Friday, April 04, 2008
Poor + Water = Screwed and Screwed Again
It's a bitch to be poor and thirsty. You see the poorest people on the planet naturally have the least amount of money (that's why they're poor) and yet they have to pay the most for water - and often by a huge margin - compared to rich folks.
Check out this eye-opening analysis piece from the Financial Times:
"Slum-dwellers in Dar es Salaam pay the equivalent of £4 ($8, €5) for 1,000 litres of water, bought over time and by the canister. In the same Tanzanian city, wealthier households connected to the municipal supply receive that amount for just 17p. In the UK, the same volume of tap water costs 81p and in the US it is as low as 34p.
Figures from other countries confirm the evidence: it is generally the poorest who pay most for what is one of the most essential of all natural resources. Water is in short supply for a large proportion of the world’s people: about 1bn lack access to clean water and 2.6bn have no sanitation. An estimated 5,000 children die every day from water-related disease, according to WaterAid, the London-based charity.
One of the most damaging effects of the failure to price water fairly is the global trade in “virtual water” – that is, water used in the production of food or manufactured goods. Some countries that are poor in water nevertheless send it abroad in the form of agricultural and industrial exports.
Australia exports more “virtual water” than any other country, through shipments of wheat and other crops. Its farmers have suffered a seven-year drought, only now showing signs of easing. As a result, they are the most efficient agricultural users of water in the world. Experts wonder, however, whether it makes sense for such an arid country to engage so much in growing irrigation-intensive crops for export.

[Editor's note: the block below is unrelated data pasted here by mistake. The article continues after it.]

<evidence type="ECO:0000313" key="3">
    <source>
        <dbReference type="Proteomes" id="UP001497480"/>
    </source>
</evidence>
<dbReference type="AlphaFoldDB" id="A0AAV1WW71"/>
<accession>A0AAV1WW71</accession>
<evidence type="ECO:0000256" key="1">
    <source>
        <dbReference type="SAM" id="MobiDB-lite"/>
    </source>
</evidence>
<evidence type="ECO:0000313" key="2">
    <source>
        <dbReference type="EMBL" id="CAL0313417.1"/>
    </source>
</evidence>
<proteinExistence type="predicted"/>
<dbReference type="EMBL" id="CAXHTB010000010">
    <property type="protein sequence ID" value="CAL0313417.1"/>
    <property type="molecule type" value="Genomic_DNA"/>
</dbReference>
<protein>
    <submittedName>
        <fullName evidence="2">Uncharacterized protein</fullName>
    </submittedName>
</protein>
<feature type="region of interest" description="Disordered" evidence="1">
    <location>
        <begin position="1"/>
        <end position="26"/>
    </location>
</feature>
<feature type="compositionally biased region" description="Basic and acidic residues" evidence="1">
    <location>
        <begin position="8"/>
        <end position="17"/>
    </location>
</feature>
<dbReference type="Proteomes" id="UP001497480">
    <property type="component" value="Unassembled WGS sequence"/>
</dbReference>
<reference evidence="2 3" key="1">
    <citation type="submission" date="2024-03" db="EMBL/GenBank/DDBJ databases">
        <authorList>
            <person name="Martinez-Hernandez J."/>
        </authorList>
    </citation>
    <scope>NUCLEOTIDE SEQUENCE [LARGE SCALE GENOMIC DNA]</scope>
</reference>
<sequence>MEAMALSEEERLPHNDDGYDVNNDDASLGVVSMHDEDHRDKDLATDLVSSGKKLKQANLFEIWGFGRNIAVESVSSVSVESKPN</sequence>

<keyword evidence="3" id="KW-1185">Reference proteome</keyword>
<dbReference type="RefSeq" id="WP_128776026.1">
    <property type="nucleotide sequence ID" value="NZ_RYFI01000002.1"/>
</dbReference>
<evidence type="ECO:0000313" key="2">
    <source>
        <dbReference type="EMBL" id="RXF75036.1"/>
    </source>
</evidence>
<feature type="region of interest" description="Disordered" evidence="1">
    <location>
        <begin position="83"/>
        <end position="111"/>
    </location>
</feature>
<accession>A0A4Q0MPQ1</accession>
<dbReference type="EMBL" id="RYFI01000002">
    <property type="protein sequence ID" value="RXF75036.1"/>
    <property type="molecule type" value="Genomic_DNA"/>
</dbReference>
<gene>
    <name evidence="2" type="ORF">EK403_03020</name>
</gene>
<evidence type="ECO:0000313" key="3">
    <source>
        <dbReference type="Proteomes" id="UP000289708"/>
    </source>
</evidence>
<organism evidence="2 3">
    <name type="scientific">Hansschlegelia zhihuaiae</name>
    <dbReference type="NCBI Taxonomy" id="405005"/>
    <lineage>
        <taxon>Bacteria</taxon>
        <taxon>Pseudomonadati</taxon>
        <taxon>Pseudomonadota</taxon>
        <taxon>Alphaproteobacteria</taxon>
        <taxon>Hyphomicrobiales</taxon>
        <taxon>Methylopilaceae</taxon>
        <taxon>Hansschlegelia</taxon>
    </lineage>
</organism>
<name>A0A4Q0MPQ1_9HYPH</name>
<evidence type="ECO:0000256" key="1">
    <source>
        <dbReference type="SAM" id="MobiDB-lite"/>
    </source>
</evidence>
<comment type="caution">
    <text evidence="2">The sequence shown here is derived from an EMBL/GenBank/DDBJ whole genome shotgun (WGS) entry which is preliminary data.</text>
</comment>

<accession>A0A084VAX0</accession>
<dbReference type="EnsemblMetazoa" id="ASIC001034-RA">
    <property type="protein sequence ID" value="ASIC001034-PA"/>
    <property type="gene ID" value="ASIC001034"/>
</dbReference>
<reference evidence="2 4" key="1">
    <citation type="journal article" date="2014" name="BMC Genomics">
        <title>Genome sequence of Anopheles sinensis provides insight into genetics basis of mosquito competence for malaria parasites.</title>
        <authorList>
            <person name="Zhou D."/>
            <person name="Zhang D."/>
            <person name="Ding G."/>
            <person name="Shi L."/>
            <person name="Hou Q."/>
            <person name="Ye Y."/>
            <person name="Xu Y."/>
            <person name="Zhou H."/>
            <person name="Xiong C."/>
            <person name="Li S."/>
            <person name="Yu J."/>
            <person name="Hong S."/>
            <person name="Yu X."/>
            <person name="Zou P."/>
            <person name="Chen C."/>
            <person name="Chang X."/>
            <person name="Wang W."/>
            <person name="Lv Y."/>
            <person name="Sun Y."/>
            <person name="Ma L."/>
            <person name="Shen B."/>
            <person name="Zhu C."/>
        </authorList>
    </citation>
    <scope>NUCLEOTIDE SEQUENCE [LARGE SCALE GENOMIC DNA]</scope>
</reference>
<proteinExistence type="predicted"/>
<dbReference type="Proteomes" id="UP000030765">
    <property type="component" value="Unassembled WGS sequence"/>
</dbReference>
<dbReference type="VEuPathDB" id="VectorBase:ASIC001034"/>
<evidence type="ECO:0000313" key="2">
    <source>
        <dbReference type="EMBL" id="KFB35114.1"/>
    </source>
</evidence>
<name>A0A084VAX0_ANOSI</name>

The trade in “virtual water” goes largely unnoticed by consumers of the processed goods. But the price of many goods sold around the world shows that the water that went into their production was very cheap. A pair of jeans that sells for a few pounds uses up to 11,000 litres of water, according to Waterwise, a UK not-for-profit organisation. A hamburger that sells for less than a dollar requires more than 2,400 litres of water to produce.
Agricultural users of water are often heavily subsidised, whether directly or indirectly, making the water for farmers “vastly underpriced”, says Andrew Hudson, leader of the water governance programme at the UNDP. This is contributing to serious problems: the UN organisation estimates that in parts of India, ground-water tables are falling by more than a metre a year, jeopardising future agricultural production.
Other businesses may also have their water supply subsidised or may be granted extraction rights that give them cheap or even free access to water sources. The UNDP concludes: “When it comes to water management, the world has been indulging in an activity analogous to a reckless and unsustainable credit-financed spending spree. Countries have been using far more water than they have, as defined by the rate of replenishment.” This recklessness is storing up problems for the future, when the world’s population is forecast to rise to 9bn by 2050 from nearly 6.7bn today."
You can find well over 200 posts on this blog concerning water and the looming problems that are facing the world, including Canada. It's a potential, multi-dimensional catastrophe that's tied to global warming, population growth (and migration), global security issues (Darfur for one), droughts, floods, freshwater salination, pollution and depletion (including groundwater exhaustion).
We're all but blind to the enormity of this building problem and the impacts it will bring to everyone on this planet - and that means you too. But, so long as it keeps pouring freely whenever we turn the tap, it's out of sight, out of mind.
We have to stop taking this for granted. If we leave this issue at the bottom of the pile, the day will come when we give ourselves cause to regret that.